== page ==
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Optometrist apologises to schoolboy’s family after missing fatal eye condition

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Honey Rose’s case has at last concluded with a tribunal kicking her out of the profession – a decade after she missed warning signs during Vinnie Barker’s routine eye test. Rose was convicted of the eight year old’s manslaughter in 2017 following a landmark trial. However, the conviction was quashed a year later at the Court of Appeal.

In 2020, Boots optometrist Rose was suspended from practising for nine months by her professional regulator. But last year the High Court ruled the suspension was too lenient.

Now, at a new General Optical Council [GOC] tribunal, the 10 year ordeal has been brought to a close with Rose being struck off the register.

As part of the hearing Rose, now 40, apologised to Vinnie and his devastated family ‘for my failings’ which occurred during the eye examination at Boots in Ipswich in February 2012.

The locum optometrist failed to notice Vinnie had swollen optic discs, an ‘abnormality’ which suggested he had a rare condition called papilloedema and is a symptom of fluid on the brain.

Rose had been looking at examination photos belonging to another patient instead of Vinnie’s, and later ‘dishonestly’ gave an inaccurate recording of the examination.

In her notes, she recorded Vinnie’s peripheries – the edges of his retinas – were ‘normal’ – when in fact she had not examined either of them.

Five months later, in July 2012, Vinnie fell ill at school and died hours later in hospital due to a build-up of fluid on the brain.

At the latest tribunal, mother of three Rose apologised for the first time.

She said: “I would like to apologise to Vinnie and his family, and to everyone who has been affected in any way in this case, for my failings.

“I didn’t ask Vinnie’s mum for help [during the examination], but I would now.

“I didn’t check the name on the photograph but would now.

“I would never make a record in the same way as I did for Vinnie’s periphery again.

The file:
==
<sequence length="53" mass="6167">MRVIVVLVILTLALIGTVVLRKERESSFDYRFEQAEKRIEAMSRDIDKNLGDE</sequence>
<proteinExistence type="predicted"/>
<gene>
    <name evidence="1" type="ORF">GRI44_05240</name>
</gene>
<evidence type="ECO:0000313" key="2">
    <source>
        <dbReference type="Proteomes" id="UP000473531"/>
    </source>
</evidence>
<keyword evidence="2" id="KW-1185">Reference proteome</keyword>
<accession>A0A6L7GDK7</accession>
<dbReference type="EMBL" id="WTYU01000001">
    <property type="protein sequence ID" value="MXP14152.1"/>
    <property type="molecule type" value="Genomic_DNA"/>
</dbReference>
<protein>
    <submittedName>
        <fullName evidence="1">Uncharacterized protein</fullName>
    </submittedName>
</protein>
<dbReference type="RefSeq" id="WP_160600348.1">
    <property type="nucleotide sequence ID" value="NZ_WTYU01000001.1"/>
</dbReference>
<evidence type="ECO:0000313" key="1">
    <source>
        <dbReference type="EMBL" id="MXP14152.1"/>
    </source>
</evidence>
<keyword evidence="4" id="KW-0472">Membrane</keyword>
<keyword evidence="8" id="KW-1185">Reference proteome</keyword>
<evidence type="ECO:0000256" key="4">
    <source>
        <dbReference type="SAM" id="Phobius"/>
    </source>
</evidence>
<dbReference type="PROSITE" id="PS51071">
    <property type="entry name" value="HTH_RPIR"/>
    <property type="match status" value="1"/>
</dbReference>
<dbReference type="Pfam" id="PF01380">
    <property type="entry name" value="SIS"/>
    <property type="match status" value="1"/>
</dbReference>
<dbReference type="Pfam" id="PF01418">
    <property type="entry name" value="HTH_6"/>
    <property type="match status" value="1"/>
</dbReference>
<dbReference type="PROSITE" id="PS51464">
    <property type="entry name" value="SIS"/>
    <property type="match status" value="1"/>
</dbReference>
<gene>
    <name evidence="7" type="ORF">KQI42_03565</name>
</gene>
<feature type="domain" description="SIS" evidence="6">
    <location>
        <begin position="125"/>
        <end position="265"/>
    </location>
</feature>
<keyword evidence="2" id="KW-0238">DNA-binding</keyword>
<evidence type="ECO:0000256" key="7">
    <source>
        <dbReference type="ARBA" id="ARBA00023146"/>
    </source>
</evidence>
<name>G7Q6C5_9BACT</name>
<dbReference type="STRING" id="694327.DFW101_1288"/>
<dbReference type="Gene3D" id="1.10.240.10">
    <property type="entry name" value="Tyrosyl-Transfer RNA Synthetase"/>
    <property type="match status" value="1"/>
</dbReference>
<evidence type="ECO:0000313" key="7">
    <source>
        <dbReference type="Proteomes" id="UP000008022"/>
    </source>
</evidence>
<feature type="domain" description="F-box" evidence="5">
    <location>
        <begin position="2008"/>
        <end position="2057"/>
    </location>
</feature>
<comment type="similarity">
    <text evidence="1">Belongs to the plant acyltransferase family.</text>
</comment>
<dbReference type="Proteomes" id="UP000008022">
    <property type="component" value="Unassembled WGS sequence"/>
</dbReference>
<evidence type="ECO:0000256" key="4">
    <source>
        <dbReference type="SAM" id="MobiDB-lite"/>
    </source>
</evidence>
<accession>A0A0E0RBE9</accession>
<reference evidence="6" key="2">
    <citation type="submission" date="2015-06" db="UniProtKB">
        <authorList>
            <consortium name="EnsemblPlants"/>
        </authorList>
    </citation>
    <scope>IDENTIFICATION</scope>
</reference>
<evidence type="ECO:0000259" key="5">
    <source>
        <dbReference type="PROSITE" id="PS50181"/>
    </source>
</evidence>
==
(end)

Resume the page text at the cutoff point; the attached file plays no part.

“I made a misleading and dishonesty (sic) entry in relation to the periphery. I recorded that the periphery was normal but the periphery had not been examined as I had been unable to complete ophthalmoscopy and it was not visible on the photographs.

“I therefore had no observable basis for writing that it was normal; I had made an assumption.

“I understand that the way I made the record would have given future practitioners the impression that I had examined the periphery when in fact I had not done so.

“If I was unable to examine the periphery, for whatever reason, I should have made this clear on the record and noted why this was so that other practitioners would known (sic) what had happened.”

Rose has previously ‘accepted that had she looked at the correct images she would have referred Vinnie to hospital for an urgent appointment’.

When her gross negligence manslaughter conviction was quashed in 2017, Vinnie’s family said they were ‘devastated’ and that it should have been upheld.

At the High Court in 2021, when Rose’s suspension was successfully challenged, Mrs Justice Collins Rice said the GOC had ‘failed to assess the gravity of the risk of the harm’.

Now, at the latest GOC tribunal, the panel criticised Rose, from London, for her ‘grave’ errors and ‘casual’ attitude to record-keeping.

Chairwoman Jayne Wheat said: “Rose abandoned her statutory duty to conduct a full internal examination of both eyes and relied on incorrect central retinal images because she had failed to identify the correct patient’s images.

“This was serious in its own right. What made the situation worse was Rose’s unexplained recording of misleading, and on one occasion dishonest information.

“The Committee has clearly identified that Vinnie was put at an unwarranted risk of harm.

“Vinnie, through his age, was a vulnerable patient… Rose was in a position of trust and was expected to conduct a full eye examination.

“The Committee recognised Rose’s long-term commitment to the profession of optometry.

“It appreciated that her continued participation in the regulatory process has been throughout the course of an exceptionally long period of

time.

“The Committee also recognised that the events that gave rise to the misconduct took place over one day.

“However, it could not ignore the serious nature of that misconduct and the fact that Rose is yet to provide an insightful explanation of how this misconduct occurred.”

Rose, who started training to become a financial adviser in 2019, argued she should not be struck off as her failings were ‘not so serious as to be irremediable or incompatible with being a registered optometrist’.

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